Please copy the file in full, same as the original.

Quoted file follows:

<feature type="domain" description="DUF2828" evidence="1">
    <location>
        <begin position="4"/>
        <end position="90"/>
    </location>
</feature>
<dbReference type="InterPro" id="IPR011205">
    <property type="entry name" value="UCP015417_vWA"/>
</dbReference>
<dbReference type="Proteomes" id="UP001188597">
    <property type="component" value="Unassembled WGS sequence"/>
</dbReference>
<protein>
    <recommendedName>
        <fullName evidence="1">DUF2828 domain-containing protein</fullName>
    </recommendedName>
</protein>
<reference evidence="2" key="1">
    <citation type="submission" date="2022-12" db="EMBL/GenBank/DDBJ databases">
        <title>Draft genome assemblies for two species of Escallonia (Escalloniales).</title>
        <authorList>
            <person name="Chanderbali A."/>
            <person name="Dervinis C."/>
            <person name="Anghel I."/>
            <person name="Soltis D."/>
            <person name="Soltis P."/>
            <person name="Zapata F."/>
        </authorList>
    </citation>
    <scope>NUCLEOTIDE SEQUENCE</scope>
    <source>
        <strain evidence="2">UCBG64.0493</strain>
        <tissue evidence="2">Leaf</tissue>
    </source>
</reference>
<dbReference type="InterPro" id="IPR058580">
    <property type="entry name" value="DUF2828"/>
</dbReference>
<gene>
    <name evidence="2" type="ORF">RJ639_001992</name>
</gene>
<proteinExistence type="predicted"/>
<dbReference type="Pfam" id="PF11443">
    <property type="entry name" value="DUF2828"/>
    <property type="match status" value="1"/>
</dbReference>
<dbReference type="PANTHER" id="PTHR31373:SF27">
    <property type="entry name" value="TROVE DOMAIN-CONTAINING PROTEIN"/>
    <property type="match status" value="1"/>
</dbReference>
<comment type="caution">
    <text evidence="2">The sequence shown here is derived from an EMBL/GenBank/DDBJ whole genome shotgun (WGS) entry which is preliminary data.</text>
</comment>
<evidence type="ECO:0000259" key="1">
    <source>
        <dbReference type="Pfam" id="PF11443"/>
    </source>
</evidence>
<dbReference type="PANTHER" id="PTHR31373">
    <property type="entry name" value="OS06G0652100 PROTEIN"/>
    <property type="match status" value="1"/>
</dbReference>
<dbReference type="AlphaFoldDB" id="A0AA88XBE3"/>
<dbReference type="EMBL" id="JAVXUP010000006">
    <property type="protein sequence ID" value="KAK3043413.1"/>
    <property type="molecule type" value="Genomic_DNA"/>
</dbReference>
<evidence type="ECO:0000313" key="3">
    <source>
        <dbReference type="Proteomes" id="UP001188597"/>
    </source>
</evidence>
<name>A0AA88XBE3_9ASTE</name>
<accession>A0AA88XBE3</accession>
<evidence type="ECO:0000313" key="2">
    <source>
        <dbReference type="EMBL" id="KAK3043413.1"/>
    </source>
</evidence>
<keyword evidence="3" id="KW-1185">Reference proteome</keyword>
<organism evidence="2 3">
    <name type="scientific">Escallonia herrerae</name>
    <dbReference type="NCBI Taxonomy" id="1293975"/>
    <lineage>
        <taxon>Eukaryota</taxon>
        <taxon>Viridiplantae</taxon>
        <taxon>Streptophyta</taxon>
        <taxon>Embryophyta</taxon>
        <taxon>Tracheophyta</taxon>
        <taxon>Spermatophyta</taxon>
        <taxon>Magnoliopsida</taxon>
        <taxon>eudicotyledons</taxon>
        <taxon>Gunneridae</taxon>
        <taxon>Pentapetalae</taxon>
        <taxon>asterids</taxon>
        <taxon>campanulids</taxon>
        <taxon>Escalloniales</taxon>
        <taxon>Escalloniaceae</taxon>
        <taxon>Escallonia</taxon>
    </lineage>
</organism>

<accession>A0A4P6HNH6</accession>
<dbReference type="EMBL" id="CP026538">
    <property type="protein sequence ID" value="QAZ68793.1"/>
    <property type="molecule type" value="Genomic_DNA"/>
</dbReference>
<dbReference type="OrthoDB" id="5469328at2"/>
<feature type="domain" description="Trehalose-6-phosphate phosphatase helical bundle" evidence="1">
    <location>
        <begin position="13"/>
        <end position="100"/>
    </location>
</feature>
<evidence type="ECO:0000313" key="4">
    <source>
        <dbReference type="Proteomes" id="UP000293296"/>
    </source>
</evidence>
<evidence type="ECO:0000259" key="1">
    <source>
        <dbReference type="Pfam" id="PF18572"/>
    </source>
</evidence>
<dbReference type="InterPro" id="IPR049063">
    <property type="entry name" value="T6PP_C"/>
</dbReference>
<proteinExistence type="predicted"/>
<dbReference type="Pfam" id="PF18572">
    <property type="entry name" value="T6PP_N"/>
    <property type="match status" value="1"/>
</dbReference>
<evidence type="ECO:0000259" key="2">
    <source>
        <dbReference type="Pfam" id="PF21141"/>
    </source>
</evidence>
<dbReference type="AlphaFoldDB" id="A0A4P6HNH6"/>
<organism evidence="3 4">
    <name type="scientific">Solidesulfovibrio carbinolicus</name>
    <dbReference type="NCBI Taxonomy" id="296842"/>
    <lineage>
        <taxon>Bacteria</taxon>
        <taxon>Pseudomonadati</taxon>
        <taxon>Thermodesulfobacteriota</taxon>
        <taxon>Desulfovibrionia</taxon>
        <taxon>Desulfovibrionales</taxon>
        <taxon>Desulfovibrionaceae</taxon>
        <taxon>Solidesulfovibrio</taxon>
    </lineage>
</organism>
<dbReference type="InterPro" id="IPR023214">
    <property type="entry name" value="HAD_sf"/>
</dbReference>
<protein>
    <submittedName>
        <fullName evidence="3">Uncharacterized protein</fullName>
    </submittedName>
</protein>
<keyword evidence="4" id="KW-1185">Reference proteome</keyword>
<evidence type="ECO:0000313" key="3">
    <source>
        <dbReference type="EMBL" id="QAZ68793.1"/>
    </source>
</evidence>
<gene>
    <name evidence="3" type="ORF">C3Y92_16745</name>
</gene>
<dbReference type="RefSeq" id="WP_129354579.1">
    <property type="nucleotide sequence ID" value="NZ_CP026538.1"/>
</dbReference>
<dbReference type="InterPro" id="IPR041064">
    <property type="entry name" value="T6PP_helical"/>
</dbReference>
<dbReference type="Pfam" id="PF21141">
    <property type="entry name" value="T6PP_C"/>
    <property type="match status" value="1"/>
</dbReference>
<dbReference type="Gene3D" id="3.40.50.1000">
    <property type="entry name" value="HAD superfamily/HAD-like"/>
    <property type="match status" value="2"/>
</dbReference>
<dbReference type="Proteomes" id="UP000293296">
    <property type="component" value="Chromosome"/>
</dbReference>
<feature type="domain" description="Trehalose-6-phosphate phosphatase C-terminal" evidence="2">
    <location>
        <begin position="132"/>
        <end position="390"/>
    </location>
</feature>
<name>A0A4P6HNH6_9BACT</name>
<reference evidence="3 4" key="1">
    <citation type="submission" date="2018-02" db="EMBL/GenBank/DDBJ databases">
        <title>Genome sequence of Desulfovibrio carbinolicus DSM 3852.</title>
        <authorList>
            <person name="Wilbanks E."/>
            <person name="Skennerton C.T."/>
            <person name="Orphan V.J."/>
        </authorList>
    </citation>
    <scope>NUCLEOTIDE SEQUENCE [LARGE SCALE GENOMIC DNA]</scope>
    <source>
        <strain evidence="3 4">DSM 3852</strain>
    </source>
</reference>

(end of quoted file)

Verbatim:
<feature type="domain" description="DUF2828" evidence="1">
    <location>
        <begin position="4"/>
        <end position="90"/>
    </location>
</feature>
<dbReference type="InterPro" id="IPR011205">
    <property type="entry name" value="UCP015417_vWA"/>
</dbReference>
<dbReference type="Proteomes" id="UP001188597">
    <property type="component" value="Unassembled WGS sequence"/>
</dbReference>
<protein>
    <recommendedName>
        <fullName evidence="1">DUF2828 domain-containing protein</fullName>
    </recommendedName>
</protein>
<reference evidence="2" key="1">
    <citation type="submission" date="2022-12" db="EMBL/GenBank/DDBJ databases">
        <title>Draft genome assemblies for two species of Escallonia (Escalloniales).</title>
        <authorList>
            <person name="Chanderbali A."/>
            <person name="Dervinis C."/>
            <person name="Anghel I."/>
            <person name="Soltis D."/>
            <person name="Soltis P."/>
            <person name="Zapata F."/>
        </authorList>
    </citation>
    <scope>NUCLEOTIDE SEQUENCE</scope>
    <source>
        <strain evidence="2">UCBG64.0493</strain>
        <tissue evidence="2">Leaf</tissue>
    </source>
</reference>
<dbReference type="InterPro" id="IPR058580">
    <property type="entry name" value="DUF2828"/>
</dbReference>
<gene>
    <name evidence="2" type="ORF">RJ639_001992</name>
</gene>
<proteinExistence type="predicted"/>
<dbReference type="Pfam" id="PF11443">
    <property type="entry name" value="DUF2828"/>
    <property type="match status" value="1"/>
</dbReference>
<dbReference type="PANTHER" id="PTHR31373:SF27">
    <property type="entry name" value="TROVE DOMAIN-CONTAINING PROTEIN"/>
    <property type="match status" value="1"/>
</dbReference>
<comment type="caution">
    <text evidence="2">The sequence shown here is derived from an EMBL/GenBank/DDBJ whole genome shotgun (WGS) entry which is preliminary data.</text>
</comment>
<evidence type="ECO:0000259" key="1">
    <source>
        <dbReference type="Pfam" id="PF11443"/>
    </source>
</evidence>
<dbReference type="PANTHER" id="PTHR31373">
    <property type="entry name" value="OS06G0652100 PROTEIN"/>
    <property type="match status" value="1"/>
</dbReference>
<dbReference type="AlphaFoldDB" id="A0AA88XBE3"/>
<dbReference type="EMBL" id="JAVXUP010000006">
    <property type="protein sequence ID" value="KAK3043413.1"/>
    <property type="molecule type" value="Genomic_DNA"/>
</dbReference>
<evidence type="ECO:0000313" key="3">
    <source>
        <dbReference type="Proteomes" id="UP001188597"/>
    </source>
</evidence>
<name>A0AA88XBE3_9ASTE</name>
<accession>A0AA88XBE3</accession>
<evidence type="ECO:0000313" key="2">
    <source>
        <dbReference type="EMBL" id="KAK3043413.1"/>
    </source>
</evidence>
<keyword evidence="3" id="KW-1185">Reference proteome</keyword>
<organism evidence="2 3">
    <name type="scientific">Escallonia herrerae</name>
    <dbReference type="NCBI Taxonomy" id="1293975"/>
    <lineage>
        <taxon>Eukaryota</taxon>
        <taxon>Viridiplantae</taxon>
        <taxon>Streptophyta</taxon>
        <taxon>Embryophyta</taxon>
        <taxon>Tracheophyta</taxon>
        <taxon>Spermatophyta</taxon>
        <taxon>Magnoliopsida</taxon>
        <taxon>eudicotyledons</taxon>
        <taxon>Gunneridae</taxon>
        <taxon>Pentapetalae</taxon>
        <taxon>asterids</taxon>
        <taxon>campanulids</taxon>
        <taxon>Escalloniales</taxon>
        <taxon>Escalloniaceae</taxon>
        <taxon>Escallonia</taxon>
    </lineage>
</organism>

<accession>A0A4P6HNH6</accession>
<dbReference type="EMBL" id="CP026538">
    <property type="protein sequence ID" value="QAZ68793.1"/>
    <property type="molecule type" value="Genomic_DNA"/>
</dbReference>
<dbReference type="OrthoDB" id="5469328at2"/>
<feature type="domain" description="Trehalose-6-phosphate phosphatase helical bundle" evidence="1">
    <location>
        <begin position="13"/>
        <end position="100"/>
    </location>
</feature>
<evidence type="ECO:0000313" key="4">
    <source>
        <dbReference type="Proteomes" id="UP000293296"/>
    </source>
</evidence>
<evidence type="ECO:0000259" key="1">
    <source>
        <dbReference type="Pfam" id="PF18572"/>
    </source>
</evidence>
<dbReference type="InterPro" id="IPR049063">
    <property type="entry name" value="T6PP_C"/>
</dbReference>
<proteinExistence type="predicted"/>
<dbReference type="Pfam" id="PF18572">
    <property type="entry name" value="T6PP_N"/>
    <property type="match status" value="1"/>
</dbReference>
<evidence type="ECO:0000259" key="2">
    <source>
        <dbReference type="Pfam" id="PF21141"/>
    </source>
</evidence>
<dbReference type="AlphaFoldDB" id="A0A4P6HNH6"/>
<organism evidence="3 4">
    <name type="scientific">Solidesulfovibrio carbinolicus</name>
    <dbReference type="NCBI Taxonomy" id="296842"/>
    <lineage>
        <taxon>Bacteria</taxon>
        <taxon>Pseudomonadati</taxon>
        <taxon>Thermodesulfobacteriota</taxon>
        <taxon>Desulfovibrionia</taxon>
        <taxon>Desulfovibrionales</taxon>
        <taxon>Desulfovibrionaceae</taxon>
        <taxon>Solidesulfovibrio</taxon>
    </lineage>
</organism>
<dbReference type="InterPro" id="IPR023214">
    <property type="entry name" value="HAD_sf"/>
</dbReference>
<protein>
    <submittedName>
        <fullName evidence="3">Uncharacterized protein</fullName>
    </submittedName>
</protein>
<keyword evidence="4" id="KW-1185">Reference proteome</keyword>
<evidence type="ECO:0000313" key="3">
    <source>
        <dbReference type="EMBL" id="QAZ68793.1"/>
    </source>
</evidence>
<gene>
    <name evidence="3" type="ORF">C3Y92_16745</name>
</gene>
<dbReference type="RefSeq" id="WP_129354579.1">
    <property type="nucleotide sequence ID" value="NZ_CP026538.1"/>
</dbReference>
<dbReference type="InterPro" id="IPR041064">
    <property type="entry name" value="T6PP_helical"/>
</dbReference>
<dbReference type="Pfam" id="PF21141">
    <property type="entry name" value="T6PP_C"/>
    <property type="match status" value="1"/>
</dbReference>
<dbReference type="Gene3D" id="3.40.50.1000">
    <property type="entry name" value="HAD superfamily/HAD-like"/>
    <property type="match status" value="2"/>
</dbReference>
<dbReference type="Proteomes" id="UP000293296">
    <property type="component" value="Chromosome"/>
</dbReference>
<feature type="domain" description="Trehalose-6-phosphate phosphatase C-terminal" evidence="2">
    <location>
        <begin position="132"/>
        <end position="390"/>
    </location>
</feature>
<name>A0A4P6HNH6_9BACT</name>
<reference evidence="3 4" key="1">
    <citation type="submission" date="2018-02" db="EMBL/GenBank/DDBJ databases">
        <title>Genome sequence of Desulfovibrio carbinolicus DSM 3852.</title>
        <authorList>
            <person name="Wilbanks E."/>
            <person name="Skennerton C.T."/>
            <person name="Orphan V.J."/>
        </authorList>
    </citation>
    <scope>NUCLEOTIDE SEQUENCE [LARGE SCALE GENOMIC DNA]</scope>
    <source>
        <strain evidence="3 4">DSM 3852</strain>
    </source>
</reference>